Last week in New Orleans to give a speech, I planned to do some other amusement with food and music. It wasn’t until I tried to get a weather forecast on my cell phone that I discovered that the Crescent City (for reasons to do with the location of a factory) manufactured the landing craft that proved crucial to the D-Day invasion ) is also home to the National World War II Museum, which TripAdvisor ranked as the top attraction in the city. In fact, it’s listed as the 7th best tourist attraction in the United States, and since I’ve been in the rest of the top ten (well, not The Wizarding World of Harry Potter, which for Universal Studios-related reasons is in Orlando, Florida), I figured why not. And it pays homage to the museum curator’s art: moving, informative, and (though it celebrates the heroism of the era) sensitive to the way America changed in the post-war decades. This story seems particularly poignant as Earth Day dawns on a planet where the temperature in Antarctica just rose 70 degrees above normal and where Vladimir Putin tested his new ICBM two days ago.
In our collective memory, America immediately rose to Hitler’s challenge. But that’s not really true, of course – after Hitler attacked the Sudetenland and Poland and even France, America was content to let Europe fight its own wars. In the winter of 1940, Gallup found that only 12 percent of Americans wanted to declare war on Germany. Later that fall, the country was split down the middle over the question, “Should the United States risk war to help the United Kingdom?” Large sections of the establishment — the Chamber of Commerce, for example — opposed even the lend-lease scheme President Franklin Delano Roosevelt to send material in defense of Europe. Meanwhile, the America First movement attracted a large following, including a young John Kennedy and Gerald Ford, not to mention Walt Disney – and notoriously Charles Lindbergh. The museum notes the involvement of Kingman Brewster, Jr., who later became US Ambassador to the UK and President of Yale; During those years, however, he organized himself as a student activist across America to prevent the country from being “caught” in foreign wars.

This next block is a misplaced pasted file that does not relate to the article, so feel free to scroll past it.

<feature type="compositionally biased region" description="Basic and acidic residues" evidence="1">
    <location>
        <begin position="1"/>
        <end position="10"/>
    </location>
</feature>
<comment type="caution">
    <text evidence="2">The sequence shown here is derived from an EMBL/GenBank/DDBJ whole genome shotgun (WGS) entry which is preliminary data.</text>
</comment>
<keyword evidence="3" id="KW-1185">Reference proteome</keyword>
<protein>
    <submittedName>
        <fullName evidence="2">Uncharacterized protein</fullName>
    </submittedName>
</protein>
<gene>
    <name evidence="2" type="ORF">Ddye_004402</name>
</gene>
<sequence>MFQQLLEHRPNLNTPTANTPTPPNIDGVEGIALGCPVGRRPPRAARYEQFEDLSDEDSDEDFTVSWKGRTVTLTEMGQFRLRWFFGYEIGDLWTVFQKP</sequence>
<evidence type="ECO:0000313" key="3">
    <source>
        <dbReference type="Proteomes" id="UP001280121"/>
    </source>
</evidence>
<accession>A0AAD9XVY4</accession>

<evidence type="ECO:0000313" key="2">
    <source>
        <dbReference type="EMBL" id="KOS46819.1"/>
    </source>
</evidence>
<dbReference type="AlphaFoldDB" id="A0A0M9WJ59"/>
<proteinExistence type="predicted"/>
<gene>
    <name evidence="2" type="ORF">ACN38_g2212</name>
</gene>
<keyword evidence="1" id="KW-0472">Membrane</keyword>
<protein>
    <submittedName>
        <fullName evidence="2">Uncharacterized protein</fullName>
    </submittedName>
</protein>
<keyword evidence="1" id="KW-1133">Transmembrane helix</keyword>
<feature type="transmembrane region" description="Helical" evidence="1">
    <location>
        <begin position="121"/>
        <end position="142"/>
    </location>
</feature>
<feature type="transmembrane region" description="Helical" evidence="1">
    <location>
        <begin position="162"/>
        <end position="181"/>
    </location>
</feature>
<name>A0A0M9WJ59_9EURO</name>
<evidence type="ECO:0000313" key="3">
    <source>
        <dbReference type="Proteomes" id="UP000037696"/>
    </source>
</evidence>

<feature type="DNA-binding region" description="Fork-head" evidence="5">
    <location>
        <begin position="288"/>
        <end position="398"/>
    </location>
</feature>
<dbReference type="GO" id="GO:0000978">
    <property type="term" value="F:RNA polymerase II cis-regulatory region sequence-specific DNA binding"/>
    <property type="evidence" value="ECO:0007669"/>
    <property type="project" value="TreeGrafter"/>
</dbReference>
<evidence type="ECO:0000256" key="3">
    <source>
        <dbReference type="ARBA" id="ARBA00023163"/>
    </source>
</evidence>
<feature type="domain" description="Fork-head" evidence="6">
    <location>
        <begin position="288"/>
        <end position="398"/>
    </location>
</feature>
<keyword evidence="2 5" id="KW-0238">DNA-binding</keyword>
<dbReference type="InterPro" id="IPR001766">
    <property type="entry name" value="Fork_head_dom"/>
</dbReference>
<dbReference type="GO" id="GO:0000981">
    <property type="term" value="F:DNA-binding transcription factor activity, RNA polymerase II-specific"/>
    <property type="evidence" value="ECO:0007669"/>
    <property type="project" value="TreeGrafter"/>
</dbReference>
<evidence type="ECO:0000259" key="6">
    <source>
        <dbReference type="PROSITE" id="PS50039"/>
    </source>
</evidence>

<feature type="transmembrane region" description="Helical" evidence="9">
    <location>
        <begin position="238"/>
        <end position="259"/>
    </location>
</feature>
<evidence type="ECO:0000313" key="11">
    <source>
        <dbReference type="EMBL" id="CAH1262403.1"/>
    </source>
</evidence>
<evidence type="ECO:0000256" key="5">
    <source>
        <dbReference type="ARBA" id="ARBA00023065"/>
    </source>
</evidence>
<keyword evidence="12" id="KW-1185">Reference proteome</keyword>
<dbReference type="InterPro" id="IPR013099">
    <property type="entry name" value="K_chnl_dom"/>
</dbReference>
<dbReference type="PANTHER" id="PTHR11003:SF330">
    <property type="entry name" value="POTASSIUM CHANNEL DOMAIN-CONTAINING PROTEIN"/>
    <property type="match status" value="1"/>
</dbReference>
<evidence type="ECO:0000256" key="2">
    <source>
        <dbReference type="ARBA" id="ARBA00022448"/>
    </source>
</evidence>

Roosevelt, as the exhibits make clear, did his best to keep Britain going while he worked to change public opinion. Japan’s attack on the US finally did that; Brewster joined the Navy right after Pearl Harbor, and so did the rest of America, at least metaphorically. The displays about the home front are literally captivating – you get to wield a weapon that Rosies would have used in real life in factories and shipyards. There are food ration books and recipe books, some of which are issued by the government to help people cook with those rations. (“The Victory Cook Book,” free with any Lysol purchase, instructed women that “the duty of every homemaker is to maintain the health and spirits of her family.”) There are bomb-shaped piggy banks that have been given to children with it they could save up for war bonds and, to remind Americans to keep recycling metal, garish posters of Axis planes on fire. (“Your Scrap Braought It Down.”) Looking at the displays, one is reminded of the somewhat bewildering fact that until now, even observing the horrors inflicted on the people of Ukraine on a daily basis, we have not been prompted to view our daily to change habits to assist them in any way.